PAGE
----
introduction to injury scoring systems part 1 physiologic scores l.
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Introduction to Injury Scoring Systems Part 1- Physiologic Scores. Amado Alejandro Báez MD MSc. About the Author .

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Introduction to Injury Scoring Systems Part 1- Physiologic Scores

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about the author
About the Author
  • Dr. Amado Alejandro Báez MD MSc initiated his involvement with trauma and injuries while working as an Emergency medical Services provider in Santo Domingo Dominican Republic in the early 1990’s. After graduating from medical school at the Universidad Nacional Pedro Henriquez Ureña, he furthered his studies with graduate education in Emergency medical services, Public health and Clinical Research.
learning objectives
Learning Objectives
  • To understand the basic principles of injury scoring.
  • To review the principal physiological injury scoring systems.
  • The review basic r applications of these systems.
performance objectives
Performance Objectives
  • At the end of this module to participant will be able to:
  • Apply basic principles of injury scoring in clinical and research scenarios.
  • Understand literature containing injury scoring systems.
  • Scoring systems used in Trauma can be classified into:
    • Physiologic such as the Trauma Score, and Glasgow Coma Scale.
    • Anatomical such as the Abbreviated Injury Scale and the Injury Severity Score
    • Combined score such as the TRISS method and ASCOT
physiologic scores
  • The Revised Trauma Score (RTS)
  • Glasgow Coma Scale (GCS)
  • The Acute Physiology and Chronic Health Evaluation (APACHE)
glasgow coma score
Glasgow Coma Score
  • The Glasgow Coma Scale (GCS) is the standard measure used to quantify level of consciousness in head injured patients.
  • Widely used in scoring systems, treatment protocols and general clinical decision-making in critically ill patients.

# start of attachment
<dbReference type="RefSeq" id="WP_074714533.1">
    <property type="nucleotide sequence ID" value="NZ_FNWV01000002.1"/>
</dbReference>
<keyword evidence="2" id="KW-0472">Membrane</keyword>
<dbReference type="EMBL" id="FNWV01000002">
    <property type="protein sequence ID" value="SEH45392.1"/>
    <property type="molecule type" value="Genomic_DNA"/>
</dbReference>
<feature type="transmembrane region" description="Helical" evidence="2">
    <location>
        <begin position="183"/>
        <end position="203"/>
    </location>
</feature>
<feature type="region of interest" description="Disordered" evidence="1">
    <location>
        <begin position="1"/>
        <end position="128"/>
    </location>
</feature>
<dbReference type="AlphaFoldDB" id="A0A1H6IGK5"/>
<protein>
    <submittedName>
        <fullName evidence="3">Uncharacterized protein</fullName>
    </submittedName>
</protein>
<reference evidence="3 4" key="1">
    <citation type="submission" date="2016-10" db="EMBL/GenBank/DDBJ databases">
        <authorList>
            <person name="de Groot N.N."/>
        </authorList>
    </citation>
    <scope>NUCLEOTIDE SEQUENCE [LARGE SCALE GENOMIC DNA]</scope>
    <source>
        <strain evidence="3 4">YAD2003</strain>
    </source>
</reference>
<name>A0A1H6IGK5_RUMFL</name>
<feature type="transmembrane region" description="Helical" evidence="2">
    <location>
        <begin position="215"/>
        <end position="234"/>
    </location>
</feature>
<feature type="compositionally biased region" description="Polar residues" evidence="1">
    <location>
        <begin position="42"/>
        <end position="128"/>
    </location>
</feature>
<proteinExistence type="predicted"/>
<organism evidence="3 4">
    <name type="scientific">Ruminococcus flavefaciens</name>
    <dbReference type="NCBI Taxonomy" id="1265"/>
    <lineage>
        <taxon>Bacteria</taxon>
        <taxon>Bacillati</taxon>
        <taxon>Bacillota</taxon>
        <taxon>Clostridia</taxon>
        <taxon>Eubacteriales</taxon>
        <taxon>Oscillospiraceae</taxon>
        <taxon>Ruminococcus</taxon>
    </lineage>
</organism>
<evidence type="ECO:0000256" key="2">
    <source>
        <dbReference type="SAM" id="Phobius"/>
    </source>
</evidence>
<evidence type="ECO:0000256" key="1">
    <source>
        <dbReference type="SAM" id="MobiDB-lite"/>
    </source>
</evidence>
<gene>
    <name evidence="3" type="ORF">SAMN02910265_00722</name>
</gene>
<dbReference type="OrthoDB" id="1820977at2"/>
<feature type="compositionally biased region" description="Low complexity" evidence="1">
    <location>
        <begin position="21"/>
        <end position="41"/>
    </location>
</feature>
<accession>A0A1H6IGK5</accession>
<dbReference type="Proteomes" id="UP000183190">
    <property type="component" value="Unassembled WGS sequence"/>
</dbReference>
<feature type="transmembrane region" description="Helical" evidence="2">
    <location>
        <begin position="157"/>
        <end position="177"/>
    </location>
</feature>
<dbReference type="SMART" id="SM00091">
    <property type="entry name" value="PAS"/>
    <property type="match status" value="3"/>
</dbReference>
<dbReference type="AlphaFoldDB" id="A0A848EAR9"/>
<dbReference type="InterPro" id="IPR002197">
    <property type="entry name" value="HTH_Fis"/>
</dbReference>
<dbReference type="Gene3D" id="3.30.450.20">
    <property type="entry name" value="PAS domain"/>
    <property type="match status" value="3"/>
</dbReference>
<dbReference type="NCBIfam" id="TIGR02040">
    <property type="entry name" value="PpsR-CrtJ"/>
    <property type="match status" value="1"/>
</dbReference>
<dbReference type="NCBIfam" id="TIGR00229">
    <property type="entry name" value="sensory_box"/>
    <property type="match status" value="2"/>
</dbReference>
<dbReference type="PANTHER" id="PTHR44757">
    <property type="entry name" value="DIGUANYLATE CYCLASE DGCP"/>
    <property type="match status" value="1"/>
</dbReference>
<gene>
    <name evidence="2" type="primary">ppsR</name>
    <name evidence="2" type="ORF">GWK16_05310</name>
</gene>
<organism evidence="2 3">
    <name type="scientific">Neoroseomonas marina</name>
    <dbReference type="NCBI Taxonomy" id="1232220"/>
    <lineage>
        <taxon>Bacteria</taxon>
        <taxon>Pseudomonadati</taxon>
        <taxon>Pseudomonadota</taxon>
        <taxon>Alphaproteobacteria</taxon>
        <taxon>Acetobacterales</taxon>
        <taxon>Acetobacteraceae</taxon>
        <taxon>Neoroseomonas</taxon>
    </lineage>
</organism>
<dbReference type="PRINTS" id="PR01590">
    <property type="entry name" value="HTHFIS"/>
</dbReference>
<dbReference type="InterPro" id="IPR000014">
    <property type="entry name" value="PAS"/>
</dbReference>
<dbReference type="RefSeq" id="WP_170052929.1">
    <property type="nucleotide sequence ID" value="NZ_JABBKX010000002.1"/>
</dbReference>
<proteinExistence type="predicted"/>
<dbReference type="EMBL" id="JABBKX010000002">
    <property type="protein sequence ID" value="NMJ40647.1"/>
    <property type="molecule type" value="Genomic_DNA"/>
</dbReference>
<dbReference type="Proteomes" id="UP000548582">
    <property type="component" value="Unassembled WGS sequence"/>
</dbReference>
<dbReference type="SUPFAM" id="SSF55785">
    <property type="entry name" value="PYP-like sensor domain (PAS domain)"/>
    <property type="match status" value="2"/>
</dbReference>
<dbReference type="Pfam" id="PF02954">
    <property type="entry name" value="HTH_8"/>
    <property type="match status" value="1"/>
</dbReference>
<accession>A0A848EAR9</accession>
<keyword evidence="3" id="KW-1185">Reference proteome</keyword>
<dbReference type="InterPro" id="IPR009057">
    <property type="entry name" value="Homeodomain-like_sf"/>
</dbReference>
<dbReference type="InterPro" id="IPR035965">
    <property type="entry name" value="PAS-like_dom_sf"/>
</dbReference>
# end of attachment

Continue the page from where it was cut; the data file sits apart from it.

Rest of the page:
Teasdale G., Jennett B., LANCET (ii) 81-83, 1974.

glasgow coma score8
Glasgow Coma Score
  • The GCS is scored between 3 and 15, 3 being the worst, and 15 the best.
  • GCS is composed of three parameters : Best Eye Response, Best Verbal Response, Best Motor Response.
  •  A GCS of 13 or higher correlates with a mild brain injury, 9 to 12 is a moderate injury and 8 or less a severe brain injury.
glasgow coma score9
Glasgow Coma Score
  • Best Eye Response. (4)
  • No eye opening =>1
  • Eye opening to pain =>2
  • Eye opening to verbal command =>3
  • Eyes open spontaneously =>4
glasgow coma score10
Glasgow Coma Score
  • Best Motor Response. (6)
  • No motor response =>1
  • Extension to pain=>2
  • Flexion to pain=>3
  • Withdrawal from pain=>4
  • Localizing pain=>5
  • Obeys Commands=>6
glasgow coma score11
Glasgow Coma Score
  • Best Verbal Response. (5)
  • No verbal response =>1
  • Incomprehensible sounds =>2
  • Inappropriate words =>3
  • Confused =>4
  • Orientated =>5
the revised trauma score
The Revised Trauma Score

RTS utilizes 3 physiologic parameters:

        • Glasgow Coma Scale (GCS)
        • Systemic blood pressure (SBP)
        • Respiratory rate (RR)
  • The RTS has been used in the out-of-hospital setting as a tool for trauma center triage.
  • The RTS has also been used as a prognostic tool for survival.
the revised trauma score13
The Revised Trauma Score

Two types of RTS:

1.Triage RTS: Determined by adding each of the coded values together.

2.The coded form of the RTS is more frequently used for quality assurance and outcome prediction. The coded RTS is calculated as follows:

RTSc = 0.7326 SBPc + 0.2908 RRc + 0 .9368 GCSc

the revised trauma score14
The Revised Trauma Score

Glasgow Coma Scale(GCS)

Systolic Blood Pressure(SBP)

Respiratory Rate(RR)

RTS Value





















the acute physiology and chronic health evaluation
The Acute Physiology and Chronic Health Evaluation
  • APACHE has two components:
    • The chronic health evaluation, which incorporates the influence of comorbid conditions (such as diabetes and cirrhosis)
    • Acute Physiology Score (APS).
the acute physiology and chronic health evaluation17
The Acute Physiology and Chronic Health Evaluation
  • The APS consists of weighted variables representing the major physiologic systems, including neurological, cardiovascular, respiratory, renal, gastrointestinal, metabolic, and hematological variables.
web based resources
Web Based Resources

CDC’s The National Center for Injury Prevention and Control (NCIPC)


Association for the Advancement of Automotive Medicine. An international multidisciplinary organization for crash injury control


Injury Control Resource Information Network

web based resources19
Web Based Resources

The Johns Hopkins Center for Injury Research & Policy


A British web-based trauma resource center


Revised Trauma Score Calculator from